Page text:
And take the helmet of salvation. This is the head-covering (comp. Psalms 140:7). In 1 Thessalonians 5:8 we read, "putting on for an helmet the hope of salvation." The glorious truth that we are saved (comp. Ephesians 2:5, Ephesians 2:8) appropriated, rested on, rejoiced in, will protect even so vital a part as the head, will keep us from intellectual surrender and rationalistic doubt. And the sword of the Spirit, which is the Word of God. The sword supplied by the Spirit, the Word being inspired by him, and employed by the Spirit; for he enlightens us to know it, applies it to us, and teaches us to use it both defensively and offensively. Our Lord in his conflict with Satan, and also with the scribes and Pharisees, has taught us how this weapon is to be used, and with what wonderful effect. Paul, too, reasoning from the Scriptures and proving from them "that this Jesus whom I preach unto you is the Christ," or (going back to the Old Testament) the author of the hundred and nineteenth psalm, showing us how the soul is to be fed, quickened, strengthened and comforted out of God's Law, indicates the manifold use of the sword, and shows how earnestly we should study and practice this sword exercise, for our own good and the good of others.
With all prayer and supplication praying. The metaphor of armor is now dropped, but not the idea of the conflict, for what is now insisted on is of the most vital importance for successful warfare. Though prayer is virtually comprehended in most of the previous exhortations, it is now specifically enjoined, and in a great variety of ways; "all prayer and supplication," equivalent to every form of it, e.g. ejaculatory, secret, spoken, domestic, social, congregational. At all seasons. No period of life should be without it—youth, middle life, old age, all demand it; no condition of life—adversity, prosperity, sunshine, desolation, under sore temptation, under important duty, under heavy trial, under all the changing circumstances of life, personal, social, Christian. See the hymn—
"Go, when the morning shineth;
Go, when the noon is bright;
Go, when the day declineth;
Go, in the hush of night."
In the Spirit; for true prayer is spiritual, and it is not true prayer unless by the Holy Spirit the heart is filled with heavenward longings and aspirations, changing our prayer from cold form to heartfelt realities. The ordinary habit of the soul should be prayerful, realizing the presence of God and looking for his grace and guidance. And watching thereunto; that is, "towards" spirituality, against formality, as also against forgetfulness and neglect of prayer. Perhaps also the idea of watching for the answer is involved, as you wait for an answer when you have dispatched a letter. In all perseverance; this being very specially needed to make prayer triumphant, as in the case of the Syro-phoenician mother, or in that of Monica, mother of Augustine, and many more. And prayer for all saints; this being one of the great objects for which saints are gathered into the "one body" the Church, that they may be upheld and carried on, in warfare and in work, by mutual prayer, kept from slips and infirmities, and from deadly sins, and enabled one and all to "walk worthy of the vocation wherewith they are called."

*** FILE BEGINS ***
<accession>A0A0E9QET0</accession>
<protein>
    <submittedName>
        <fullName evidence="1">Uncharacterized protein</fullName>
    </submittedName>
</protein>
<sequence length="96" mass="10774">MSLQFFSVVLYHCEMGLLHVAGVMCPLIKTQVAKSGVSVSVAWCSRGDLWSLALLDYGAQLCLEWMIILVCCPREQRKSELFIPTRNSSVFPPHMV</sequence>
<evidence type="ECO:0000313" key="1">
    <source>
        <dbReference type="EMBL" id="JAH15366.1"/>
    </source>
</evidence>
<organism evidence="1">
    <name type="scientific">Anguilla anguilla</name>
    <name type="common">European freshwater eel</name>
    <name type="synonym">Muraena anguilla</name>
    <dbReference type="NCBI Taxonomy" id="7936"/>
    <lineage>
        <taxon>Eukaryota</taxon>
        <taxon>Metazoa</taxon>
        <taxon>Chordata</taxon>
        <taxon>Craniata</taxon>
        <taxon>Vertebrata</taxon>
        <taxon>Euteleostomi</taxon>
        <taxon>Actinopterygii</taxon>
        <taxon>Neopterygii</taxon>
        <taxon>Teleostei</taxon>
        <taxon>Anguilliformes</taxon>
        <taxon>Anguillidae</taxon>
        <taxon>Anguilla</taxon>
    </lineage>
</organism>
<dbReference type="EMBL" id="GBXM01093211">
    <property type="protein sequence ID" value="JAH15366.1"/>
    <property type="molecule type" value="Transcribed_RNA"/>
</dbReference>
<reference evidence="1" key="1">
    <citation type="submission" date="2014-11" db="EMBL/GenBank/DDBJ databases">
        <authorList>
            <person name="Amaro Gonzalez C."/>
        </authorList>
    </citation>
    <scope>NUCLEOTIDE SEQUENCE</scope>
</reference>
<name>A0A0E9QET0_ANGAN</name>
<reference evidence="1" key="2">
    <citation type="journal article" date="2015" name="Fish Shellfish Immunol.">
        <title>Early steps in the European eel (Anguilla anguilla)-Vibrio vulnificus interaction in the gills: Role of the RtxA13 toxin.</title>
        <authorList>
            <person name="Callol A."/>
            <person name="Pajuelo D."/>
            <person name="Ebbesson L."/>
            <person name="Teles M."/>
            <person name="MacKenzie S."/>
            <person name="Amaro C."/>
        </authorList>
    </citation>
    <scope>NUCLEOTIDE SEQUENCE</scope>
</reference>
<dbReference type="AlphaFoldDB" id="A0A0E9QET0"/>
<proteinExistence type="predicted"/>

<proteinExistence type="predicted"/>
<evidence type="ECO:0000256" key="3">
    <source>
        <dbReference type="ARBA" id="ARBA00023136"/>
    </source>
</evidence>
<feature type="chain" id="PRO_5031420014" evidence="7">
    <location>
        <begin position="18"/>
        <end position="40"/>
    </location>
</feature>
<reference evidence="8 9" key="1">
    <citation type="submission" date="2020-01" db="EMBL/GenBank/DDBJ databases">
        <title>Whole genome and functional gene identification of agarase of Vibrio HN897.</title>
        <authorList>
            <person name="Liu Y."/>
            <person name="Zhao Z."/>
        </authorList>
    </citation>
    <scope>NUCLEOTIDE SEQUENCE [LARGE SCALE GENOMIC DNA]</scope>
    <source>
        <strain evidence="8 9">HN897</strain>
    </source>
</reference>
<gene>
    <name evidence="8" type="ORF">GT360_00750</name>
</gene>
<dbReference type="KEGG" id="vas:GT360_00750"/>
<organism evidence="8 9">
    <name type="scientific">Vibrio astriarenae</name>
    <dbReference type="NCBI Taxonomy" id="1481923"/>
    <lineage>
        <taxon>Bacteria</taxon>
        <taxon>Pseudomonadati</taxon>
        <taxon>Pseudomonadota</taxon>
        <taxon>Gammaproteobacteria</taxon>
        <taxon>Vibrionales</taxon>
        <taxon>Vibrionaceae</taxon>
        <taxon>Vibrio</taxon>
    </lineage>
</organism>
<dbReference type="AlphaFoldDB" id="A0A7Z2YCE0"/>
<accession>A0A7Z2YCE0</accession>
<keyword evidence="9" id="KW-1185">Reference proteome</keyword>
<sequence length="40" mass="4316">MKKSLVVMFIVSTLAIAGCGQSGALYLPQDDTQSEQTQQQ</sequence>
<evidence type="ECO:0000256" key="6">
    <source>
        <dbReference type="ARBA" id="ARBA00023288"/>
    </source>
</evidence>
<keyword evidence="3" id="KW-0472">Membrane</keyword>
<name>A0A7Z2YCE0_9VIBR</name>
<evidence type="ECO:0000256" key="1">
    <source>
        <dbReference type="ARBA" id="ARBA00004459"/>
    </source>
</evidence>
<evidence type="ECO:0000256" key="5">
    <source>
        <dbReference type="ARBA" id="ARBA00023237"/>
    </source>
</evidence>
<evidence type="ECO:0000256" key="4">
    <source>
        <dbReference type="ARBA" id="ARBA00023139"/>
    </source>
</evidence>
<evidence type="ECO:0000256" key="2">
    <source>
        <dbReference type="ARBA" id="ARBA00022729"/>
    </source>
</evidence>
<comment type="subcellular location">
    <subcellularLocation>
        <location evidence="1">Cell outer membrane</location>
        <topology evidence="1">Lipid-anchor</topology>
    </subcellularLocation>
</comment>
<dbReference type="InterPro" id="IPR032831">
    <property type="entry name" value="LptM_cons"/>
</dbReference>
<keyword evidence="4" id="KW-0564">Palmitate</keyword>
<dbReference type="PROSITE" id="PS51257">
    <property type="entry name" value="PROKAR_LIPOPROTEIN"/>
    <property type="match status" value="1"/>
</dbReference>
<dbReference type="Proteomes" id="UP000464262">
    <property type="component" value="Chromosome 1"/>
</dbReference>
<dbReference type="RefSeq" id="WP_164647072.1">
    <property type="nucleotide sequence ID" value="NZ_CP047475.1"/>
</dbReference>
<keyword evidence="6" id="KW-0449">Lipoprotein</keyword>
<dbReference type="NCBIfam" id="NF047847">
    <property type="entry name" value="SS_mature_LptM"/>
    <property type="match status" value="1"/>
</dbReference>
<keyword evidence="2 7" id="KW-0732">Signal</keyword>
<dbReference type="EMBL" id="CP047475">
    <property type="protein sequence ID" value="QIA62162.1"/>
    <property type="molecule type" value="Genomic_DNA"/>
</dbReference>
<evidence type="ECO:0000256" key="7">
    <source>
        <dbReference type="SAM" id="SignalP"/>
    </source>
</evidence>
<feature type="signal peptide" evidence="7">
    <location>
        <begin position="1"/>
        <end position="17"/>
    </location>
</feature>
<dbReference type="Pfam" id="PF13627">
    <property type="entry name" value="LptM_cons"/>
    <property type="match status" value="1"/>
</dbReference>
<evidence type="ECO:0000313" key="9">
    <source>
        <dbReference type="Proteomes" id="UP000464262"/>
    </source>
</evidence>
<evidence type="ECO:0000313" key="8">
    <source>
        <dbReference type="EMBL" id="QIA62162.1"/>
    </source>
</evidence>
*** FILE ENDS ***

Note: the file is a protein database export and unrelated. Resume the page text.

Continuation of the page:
And for me. Mark the un-priestly idea; so far from Paul having a store of grace for all the Galatians, he needed their prayers that, out of the one living store, the needful grace might be given to him. That utterance may be given to me, in the opening of my mouth, to make known with boldness the mystery of the gospel. With all his practice in preaching, he felt that every instance of right utterance was a gift—"may be given to me;" especially when great matters were involved—"in the opening of my mouth." To open the mouth denotes an authoritative act of teaching (comp. Matthew 5:2); on such occasions he especially desired boldness, not stormy vehemence, but earnestness, fearlessness in making known the destination of the gospel, once secret, now designed for all (comp. Ephesians 2:1-22.). Boldness was needed because the message was so hateful to some and so contemptible to others.
For which I am an ambassador in chains. Thereby not only physically helpless, but in danger of being subdued into tameness, the ordinary effect of captivity, and thus reduced to a spirit not befitting the bearer of a great message from the King of kings. That in it—i.e., in the matter of it, of the gospel—I may speak boldly, as I ought to speak.
Ephesians 6:21, Ephesians 6:22
MISSION OF TYCHICUS.